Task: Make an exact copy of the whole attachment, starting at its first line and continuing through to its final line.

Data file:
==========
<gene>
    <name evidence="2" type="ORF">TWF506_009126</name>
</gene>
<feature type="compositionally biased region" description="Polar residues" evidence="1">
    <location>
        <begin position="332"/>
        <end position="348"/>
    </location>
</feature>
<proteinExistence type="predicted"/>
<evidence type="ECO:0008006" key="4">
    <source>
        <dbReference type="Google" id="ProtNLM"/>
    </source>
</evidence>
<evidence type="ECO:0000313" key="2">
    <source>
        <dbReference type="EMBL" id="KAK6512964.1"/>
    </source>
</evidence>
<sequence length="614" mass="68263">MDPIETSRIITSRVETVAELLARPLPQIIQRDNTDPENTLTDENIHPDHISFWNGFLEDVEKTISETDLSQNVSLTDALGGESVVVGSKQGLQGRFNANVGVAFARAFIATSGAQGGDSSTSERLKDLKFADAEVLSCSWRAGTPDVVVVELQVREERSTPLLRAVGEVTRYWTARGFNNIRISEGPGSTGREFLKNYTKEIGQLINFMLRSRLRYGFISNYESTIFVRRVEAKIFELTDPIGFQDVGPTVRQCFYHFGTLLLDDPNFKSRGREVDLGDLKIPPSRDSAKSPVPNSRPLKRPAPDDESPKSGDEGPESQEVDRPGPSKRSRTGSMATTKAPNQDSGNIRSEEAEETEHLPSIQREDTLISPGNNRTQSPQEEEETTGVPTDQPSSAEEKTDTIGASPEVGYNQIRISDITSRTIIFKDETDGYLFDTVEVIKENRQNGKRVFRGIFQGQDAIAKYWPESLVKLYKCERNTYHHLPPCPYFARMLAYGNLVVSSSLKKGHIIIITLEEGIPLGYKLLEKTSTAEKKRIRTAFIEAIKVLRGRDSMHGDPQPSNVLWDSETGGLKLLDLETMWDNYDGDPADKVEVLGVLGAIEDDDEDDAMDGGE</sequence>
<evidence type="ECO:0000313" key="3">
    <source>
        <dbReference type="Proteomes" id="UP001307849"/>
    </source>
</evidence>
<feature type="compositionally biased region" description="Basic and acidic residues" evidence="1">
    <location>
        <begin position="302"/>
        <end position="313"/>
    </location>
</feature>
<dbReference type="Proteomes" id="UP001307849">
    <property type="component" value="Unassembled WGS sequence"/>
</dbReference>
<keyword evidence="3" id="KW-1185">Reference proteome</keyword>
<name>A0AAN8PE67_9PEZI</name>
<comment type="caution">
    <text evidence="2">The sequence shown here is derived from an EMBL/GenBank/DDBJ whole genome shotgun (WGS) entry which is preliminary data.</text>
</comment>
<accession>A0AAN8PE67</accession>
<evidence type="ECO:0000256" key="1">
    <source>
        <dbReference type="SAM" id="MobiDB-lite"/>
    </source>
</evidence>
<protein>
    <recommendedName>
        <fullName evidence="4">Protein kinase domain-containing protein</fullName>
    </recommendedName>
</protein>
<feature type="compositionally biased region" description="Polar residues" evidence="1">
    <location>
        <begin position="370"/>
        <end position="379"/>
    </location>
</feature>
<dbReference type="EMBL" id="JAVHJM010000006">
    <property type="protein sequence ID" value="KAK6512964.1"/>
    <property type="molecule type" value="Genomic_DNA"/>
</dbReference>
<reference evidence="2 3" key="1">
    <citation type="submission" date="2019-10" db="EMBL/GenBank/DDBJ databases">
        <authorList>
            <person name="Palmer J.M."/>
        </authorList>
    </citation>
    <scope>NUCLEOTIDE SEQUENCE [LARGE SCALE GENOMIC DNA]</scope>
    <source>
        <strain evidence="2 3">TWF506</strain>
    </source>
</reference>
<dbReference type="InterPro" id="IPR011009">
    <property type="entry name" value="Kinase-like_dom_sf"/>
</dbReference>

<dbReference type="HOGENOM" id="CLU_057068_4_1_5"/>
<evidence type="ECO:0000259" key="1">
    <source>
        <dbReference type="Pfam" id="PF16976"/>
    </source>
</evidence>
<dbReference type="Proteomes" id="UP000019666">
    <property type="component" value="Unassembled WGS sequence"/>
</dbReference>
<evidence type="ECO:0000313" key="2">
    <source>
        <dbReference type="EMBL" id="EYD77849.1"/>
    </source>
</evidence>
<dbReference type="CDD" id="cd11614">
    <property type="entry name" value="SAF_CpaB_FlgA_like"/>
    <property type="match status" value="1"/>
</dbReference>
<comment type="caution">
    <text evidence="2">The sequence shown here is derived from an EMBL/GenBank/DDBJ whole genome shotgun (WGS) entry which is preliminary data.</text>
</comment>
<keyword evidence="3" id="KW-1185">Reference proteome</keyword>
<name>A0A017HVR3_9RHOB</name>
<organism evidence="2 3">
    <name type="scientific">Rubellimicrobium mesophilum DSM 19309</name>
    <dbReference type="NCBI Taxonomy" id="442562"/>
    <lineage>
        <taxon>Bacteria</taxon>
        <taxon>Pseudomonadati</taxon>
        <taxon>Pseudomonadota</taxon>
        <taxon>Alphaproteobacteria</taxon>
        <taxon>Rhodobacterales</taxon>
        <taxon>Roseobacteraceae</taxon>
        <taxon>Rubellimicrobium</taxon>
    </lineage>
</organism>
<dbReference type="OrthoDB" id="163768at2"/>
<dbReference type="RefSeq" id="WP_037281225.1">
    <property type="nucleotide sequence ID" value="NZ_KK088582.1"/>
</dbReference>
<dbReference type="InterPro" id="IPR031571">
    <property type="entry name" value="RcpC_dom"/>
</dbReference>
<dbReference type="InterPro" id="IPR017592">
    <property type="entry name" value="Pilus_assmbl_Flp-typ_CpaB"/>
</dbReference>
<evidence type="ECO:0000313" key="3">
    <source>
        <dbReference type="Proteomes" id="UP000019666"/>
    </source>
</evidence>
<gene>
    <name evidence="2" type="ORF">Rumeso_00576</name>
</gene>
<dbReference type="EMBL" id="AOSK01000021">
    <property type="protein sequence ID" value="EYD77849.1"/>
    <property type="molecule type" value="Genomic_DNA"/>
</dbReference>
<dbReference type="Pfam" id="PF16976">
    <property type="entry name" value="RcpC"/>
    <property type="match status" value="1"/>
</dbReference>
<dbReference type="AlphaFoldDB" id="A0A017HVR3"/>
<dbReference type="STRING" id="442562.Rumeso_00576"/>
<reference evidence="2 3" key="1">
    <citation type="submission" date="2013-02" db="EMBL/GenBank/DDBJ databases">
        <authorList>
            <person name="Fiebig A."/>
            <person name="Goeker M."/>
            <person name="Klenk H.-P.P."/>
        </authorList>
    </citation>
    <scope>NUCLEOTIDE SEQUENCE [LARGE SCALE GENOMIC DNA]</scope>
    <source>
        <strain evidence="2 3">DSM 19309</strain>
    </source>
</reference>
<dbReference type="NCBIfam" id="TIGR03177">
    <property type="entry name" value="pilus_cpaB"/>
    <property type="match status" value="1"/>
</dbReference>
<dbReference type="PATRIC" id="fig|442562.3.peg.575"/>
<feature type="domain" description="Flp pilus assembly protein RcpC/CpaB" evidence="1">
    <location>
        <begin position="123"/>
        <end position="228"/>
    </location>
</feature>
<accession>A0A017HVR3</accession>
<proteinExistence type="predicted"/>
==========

<gene>
    <name evidence="2" type="ORF">TWF506_009126</name>
</gene>
<feature type="compositionally biased region" description="Polar residues" evidence="1">
    <location>
        <begin position="332"/>
        <end position="348"/>
    </location>
</feature>
<proteinExistence type="predicted"/>
<evidence type="ECO:0008006" key="4">
    <source>
        <dbReference type="Google" id="ProtNLM"/>
    </source>
</evidence>
<evidence type="ECO:0000313" key="2">
    <source>
        <dbReference type="EMBL" id="KAK6512964.1"/>
    </source>
</evidence>
<sequence length="614" mass="68263">MDPIETSRIITSRVETVAELLARPLPQIIQRDNTDPENTLTDENIHPDHISFWNGFLEDVEKTISETDLSQNVSLTDALGGESVVVGSKQGLQGRFNANVGVAFARAFIATSGAQGGDSSTSERLKDLKFADAEVLSCSWRAGTPDVVVVELQVREERSTPLLRAVGEVTRYWTARGFNNIRISEGPGSTGREFLKNYTKEIGQLINFMLRSRLRYGFISNYESTIFVRRVEAKIFELTDPIGFQDVGPTVRQCFYHFGTLLLDDPNFKSRGREVDLGDLKIPPSRDSAKSPVPNSRPLKRPAPDDESPKSGDEGPESQEVDRPGPSKRSRTGSMATTKAPNQDSGNIRSEEAEETEHLPSIQREDTLISPGNNRTQSPQEEEETTGVPTDQPSSAEEKTDTIGASPEVGYNQIRISDITSRTIIFKDETDGYLFDTVEVIKENRQNGKRVFRGIFQGQDAIAKYWPESLVKLYKCERNTYHHLPPCPYFARMLAYGNLVVSSSLKKGHIIIITLEEGIPLGYKLLEKTSTAEKKRIRTAFIEAIKVLRGRDSMHGDPQPSNVLWDSETGGLKLLDLETMWDNYDGDPADKVEVLGVLGAIEDDDEDDAMDGGE</sequence>
<evidence type="ECO:0000313" key="3">
    <source>
        <dbReference type="Proteomes" id="UP001307849"/>
    </source>
</evidence>
<feature type="compositionally biased region" description="Basic and acidic residues" evidence="1">
    <location>
        <begin position="302"/>
        <end position="313"/>
    </location>
</feature>
<dbReference type="Proteomes" id="UP001307849">
    <property type="component" value="Unassembled WGS sequence"/>
</dbReference>
<keyword evidence="3" id="KW-1185">Reference proteome</keyword>
<name>A0AAN8PE67_9PEZI</name>
<comment type="caution">
    <text evidence="2">The sequence shown here is derived from an EMBL/GenBank/DDBJ whole genome shotgun (WGS) entry which is preliminary data.</text>
</comment>
<accession>A0AAN8PE67</accession>
<evidence type="ECO:0000256" key="1">
    <source>
        <dbReference type="SAM" id="MobiDB-lite"/>
    </source>
</evidence>
<protein>
    <recommendedName>
        <fullName evidence="4">Protein kinase domain-containing protein</fullName>
    </recommendedName>
</protein>
<feature type="compositionally biased region" description="Polar residues" evidence="1">
    <location>
        <begin position="370"/>
        <end position="379"/>
    </location>
</feature>
<dbReference type="EMBL" id="JAVHJM010000006">
    <property type="protein sequence ID" value="KAK6512964.1"/>
    <property type="molecule type" value="Genomic_DNA"/>
</dbReference>
<reference evidence="2 3" key="1">
    <citation type="submission" date="2019-10" db="EMBL/GenBank/DDBJ databases">
        <authorList>
            <person name="Palmer J.M."/>
        </authorList>
    </citation>
    <scope>NUCLEOTIDE SEQUENCE [LARGE SCALE GENOMIC DNA]</scope>
    <source>
        <strain evidence="2 3">TWF506</strain>
    </source>
</reference>
<dbReference type="InterPro" id="IPR011009">
    <property type="entry name" value="Kinase-like_dom_sf"/>
</dbReference>

<dbReference type="HOGENOM" id="CLU_057068_4_1_5"/>
<evidence type="ECO:0000259" key="1">
    <source>
        <dbReference type="Pfam" id="PF16976"/>
    </source>
</evidence>
<dbReference type="Proteomes" id="UP000019666">
    <property type="component" value="Unassembled WGS sequence"/>
</dbReference>
<evidence type="ECO:0000313" key="2">
    <source>
        <dbReference type="EMBL" id="EYD77849.1"/>
    </source>
</evidence>
<dbReference type="CDD" id="cd11614">
    <property type="entry name" value="SAF_CpaB_FlgA_like"/>
    <property type="match status" value="1"/>
</dbReference>
<comment type="caution">
    <text evidence="2">The sequence shown here is derived from an EMBL/GenBank/DDBJ whole genome shotgun (WGS) entry which is preliminary data.</text>
</comment>
<keyword evidence="3" id="KW-1185">Reference proteome</keyword>
<name>A0A017HVR3_9RHOB</name>
<organism evidence="2 3">
    <name type="scientific">Rubellimicrobium mesophilum DSM 19309</name>
    <dbReference type="NCBI Taxonomy" id="442562"/>
    <lineage>
        <taxon>Bacteria</taxon>
        <taxon>Pseudomonadati</taxon>
        <taxon>Pseudomonadota</taxon>
        <taxon>Alphaproteobacteria</taxon>
        <taxon>Rhodobacterales</taxon>
        <taxon>Roseobacteraceae</taxon>
        <taxon>Rubellimicrobium</taxon>
    </lineage>
</organism>
<dbReference type="OrthoDB" id="163768at2"/>
<dbReference type="RefSeq" id="WP_037281225.1">
    <property type="nucleotide sequence ID" value="NZ_KK088582.1"/>
</dbReference>
<dbReference type="InterPro" id="IPR031571">
    <property type="entry name" value="RcpC_dom"/>
</dbReference>
<dbReference type="InterPro" id="IPR017592">
    <property type="entry name" value="Pilus_assmbl_Flp-typ_CpaB"/>
</dbReference>
<evidence type="ECO:0000313" key="3">
    <source>
        <dbReference type="Proteomes" id="UP000019666"/>
    </source>
</evidence>
<gene>
    <name evidence="2" type="ORF">Rumeso_00576</name>
</gene>
<dbReference type="EMBL" id="AOSK01000021">
    <property type="protein sequence ID" value="EYD77849.1"/>
    <property type="molecule type" value="Genomic_DNA"/>
</dbReference>
<dbReference type="Pfam" id="PF16976">
    <property type="entry name" value="RcpC"/>
    <property type="match status" value="1"/>
</dbReference>
<dbReference type="AlphaFoldDB" id="A0A017HVR3"/>
<dbReference type="STRING" id="442562.Rumeso_00576"/>
<reference evidence="2 3" key="1">
    <citation type="submission" date="2013-02" db="EMBL/GenBank/DDBJ databases">
        <authorList>
            <person name="Fiebig A."/>
            <person name="Goeker M."/>
            <person name="Klenk H.-P.P."/>
        </authorList>
    </citation>
    <scope>NUCLEOTIDE SEQUENCE [LARGE SCALE GENOMIC DNA]</scope>
    <source>
        <strain evidence="2 3">DSM 19309</strain>
    </source>
</reference>
<dbReference type="NCBIfam" id="TIGR03177">
    <property type="entry name" value="pilus_cpaB"/>
    <property type="match status" value="1"/>
</dbReference>
<dbReference type="PATRIC" id="fig|442562.3.peg.575"/>
<feature type="domain" description="Flp pilus assembly protein RcpC/CpaB" evidence="1">
    <location>
        <begin position="123"/>
        <end position="228"/>
    </location>
</feature>
<accession>A0A017HVR3</accession>
<proteinExistence type="predicted"/>